With Week 17 now in the books, Robert Griffin III, Andrew Luck and Russell Wilson have done all they can do.
Sure, all three quarterbacks are headed to the playoffs, but what they do there technically shouldn't have any bearing on who the voters select for Offensive Rookie of the Year.
This has been a truly special year for the newbies.
Not only have we seen three once-in-a-decade quarterbacks arrive to completely turn around their franchises in the same year, but two running backs have quietly entrenched themselves as among the five best in the league.
In most years, running backs like Alfred Morris and Doug Martin—who many feel were snubbed out of Pro Bowl nods—would be inordinately qualified for this prestigious award, but the unique season has them shockingly outside of contention.
Instead, it's all about the quarterbacks. Let's take a look at what each of the ginormous, record-breaking three did in their final Rookie of the Year auditions.
Andrew Luck, Indianapolis Colts
It was a pretty typical Sunday for Luck: underwhelming box score, remarkable win.
Luck struggled a bit with his accuracy as he completed just 50 percent of his passes (14-of-28) for a meager 191 yards, but he took care of the ball (zero interceptions), threw two touchdowns—including one on a drool-worthy throw to T.Y. Hilton—and led his squad to a monumental 28-16 home win over the Houston Texans.
Again, that's just Luck being Luck.
His stats are the weakest part of his resume. The 4,374 yards and 23 touchdowns are impressive, but that's partly been a result of a massive 627 pass attempts (over 39 per game) as he completed just over 54 percent of his throws and tossed an unhealthy 18 interceptions.
Still, the Colts defense, in terms of both points and yards, hasn't been much better than last year. The offense is riddled with fellow rookies. Yet Luck—thanks to his NFL-leading seven game-winning drives—has been the integral part in turning this from a two-win team to an 11-win playoff team.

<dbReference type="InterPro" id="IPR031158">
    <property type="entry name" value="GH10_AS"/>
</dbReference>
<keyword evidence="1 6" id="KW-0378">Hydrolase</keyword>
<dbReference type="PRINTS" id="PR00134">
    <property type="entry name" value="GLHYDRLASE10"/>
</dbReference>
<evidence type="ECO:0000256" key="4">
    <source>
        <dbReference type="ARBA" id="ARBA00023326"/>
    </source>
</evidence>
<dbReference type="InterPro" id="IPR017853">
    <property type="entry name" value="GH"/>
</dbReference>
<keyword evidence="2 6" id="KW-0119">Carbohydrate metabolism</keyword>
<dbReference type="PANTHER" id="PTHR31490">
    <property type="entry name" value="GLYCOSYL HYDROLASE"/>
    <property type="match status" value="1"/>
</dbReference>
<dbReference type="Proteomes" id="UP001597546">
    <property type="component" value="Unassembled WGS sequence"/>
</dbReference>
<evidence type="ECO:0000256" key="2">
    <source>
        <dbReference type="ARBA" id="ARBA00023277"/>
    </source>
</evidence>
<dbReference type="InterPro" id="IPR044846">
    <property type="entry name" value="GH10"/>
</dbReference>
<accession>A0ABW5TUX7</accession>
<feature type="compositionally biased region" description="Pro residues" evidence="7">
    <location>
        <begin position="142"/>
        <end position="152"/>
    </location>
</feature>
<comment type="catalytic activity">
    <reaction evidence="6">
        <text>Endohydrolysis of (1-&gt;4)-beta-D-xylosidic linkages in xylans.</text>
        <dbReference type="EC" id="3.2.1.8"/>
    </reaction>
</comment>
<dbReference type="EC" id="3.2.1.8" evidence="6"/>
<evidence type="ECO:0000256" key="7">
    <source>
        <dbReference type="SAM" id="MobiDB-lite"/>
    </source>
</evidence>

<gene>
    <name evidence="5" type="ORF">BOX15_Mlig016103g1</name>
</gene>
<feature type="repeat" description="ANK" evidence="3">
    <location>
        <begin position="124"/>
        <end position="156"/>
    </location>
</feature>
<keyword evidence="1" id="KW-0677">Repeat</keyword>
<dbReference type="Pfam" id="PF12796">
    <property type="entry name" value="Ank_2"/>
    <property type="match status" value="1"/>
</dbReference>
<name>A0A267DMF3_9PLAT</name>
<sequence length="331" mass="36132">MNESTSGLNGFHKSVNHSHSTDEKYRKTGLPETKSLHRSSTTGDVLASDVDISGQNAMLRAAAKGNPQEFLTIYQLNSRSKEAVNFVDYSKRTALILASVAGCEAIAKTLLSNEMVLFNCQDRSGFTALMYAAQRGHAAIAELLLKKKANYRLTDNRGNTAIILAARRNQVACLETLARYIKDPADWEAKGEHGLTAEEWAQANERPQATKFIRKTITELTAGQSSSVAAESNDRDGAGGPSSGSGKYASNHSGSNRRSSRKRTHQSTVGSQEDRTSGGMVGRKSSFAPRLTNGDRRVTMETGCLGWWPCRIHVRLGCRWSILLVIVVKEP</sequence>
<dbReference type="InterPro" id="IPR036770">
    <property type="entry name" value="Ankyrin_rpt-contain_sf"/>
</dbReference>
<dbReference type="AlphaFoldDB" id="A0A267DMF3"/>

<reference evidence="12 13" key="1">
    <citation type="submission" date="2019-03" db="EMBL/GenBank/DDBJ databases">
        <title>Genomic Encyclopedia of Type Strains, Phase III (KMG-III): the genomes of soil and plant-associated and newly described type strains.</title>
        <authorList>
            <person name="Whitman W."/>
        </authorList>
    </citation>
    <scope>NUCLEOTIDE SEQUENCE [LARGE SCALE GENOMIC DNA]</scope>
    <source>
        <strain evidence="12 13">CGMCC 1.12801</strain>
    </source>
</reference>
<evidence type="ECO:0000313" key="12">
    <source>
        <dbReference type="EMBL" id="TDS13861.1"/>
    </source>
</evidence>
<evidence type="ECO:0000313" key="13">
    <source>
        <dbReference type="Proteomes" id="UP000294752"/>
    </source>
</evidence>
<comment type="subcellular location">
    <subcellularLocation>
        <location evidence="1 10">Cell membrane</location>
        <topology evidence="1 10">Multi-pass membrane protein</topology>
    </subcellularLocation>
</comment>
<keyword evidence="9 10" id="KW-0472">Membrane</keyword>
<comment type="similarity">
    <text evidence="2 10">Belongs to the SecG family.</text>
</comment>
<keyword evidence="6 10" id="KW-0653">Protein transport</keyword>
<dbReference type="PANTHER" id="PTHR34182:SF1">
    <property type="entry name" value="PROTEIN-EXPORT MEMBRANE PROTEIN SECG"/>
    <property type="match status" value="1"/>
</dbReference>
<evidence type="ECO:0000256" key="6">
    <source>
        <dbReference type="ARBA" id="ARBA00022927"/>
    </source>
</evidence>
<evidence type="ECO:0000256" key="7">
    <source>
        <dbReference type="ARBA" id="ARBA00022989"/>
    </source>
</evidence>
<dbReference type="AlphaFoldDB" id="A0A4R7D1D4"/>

Russell Wilson, Seattle Seahawks
Ho-hum. Just another game decent game for the guy who's too short to see over the steering wheel:
Wilson completed 78.9 percent of his throws for 250 yards (a season-high 13.16 yards per attempt) and a touchdown to go along with another 58 yards on the ground and the game-winning rushing score.
The win, which propelled the 'Hawks to 11-5, didn't end up making any difference for Seattle in terms of seeding—but it was a fitting way for Wilson to cap off his season, which saw him account for 30 touchdowns (26 passing, four rushing), finish with a QB rating of 100.0 and finish in the top five in the NFL in yards per pass attempt with 7.93.
Those who object to Wilson will point to his mediocre first half of the season and the fact that he is surrounded by an elite running back and defense.
But it's hard to imagine the Seahawks being anywhere near their current position without Wilson working his scrambling magic and playing like arguably the best QB in the league over the second half of the season.
Robert Griffin III, Washington Redskins
Griffin was playing on precisely one-and-a-half legs on Sunday and only threw for 100 yards, but he somehow limped his way to 63 rushing yards and a touchdown and managed to help the 'Skins beat the Dallas Cowboys and advance to the playoffs.
To try to put RGIII's worth simply: He has changed the game.
Many thought the option couldn't be run in the NFL, but the former Baylor star has come in and run it flawlessly from the very start, leading the Redskins from five wins in 2011 to 10 wins and a division title this season.
The stats work pretty well in his favor, too: 3,200 passing yards on just under 66 percent passing, 20 passing TDs to just five interceptions, over 800 rushing yards, another seven scores via the ground and a QB rating of over 100.
Seriously, those just aren't things that normal rookies are supposed to accomplish (which, of course, can also be said about Luck and Wilson).
So, yeah, good luck, voters.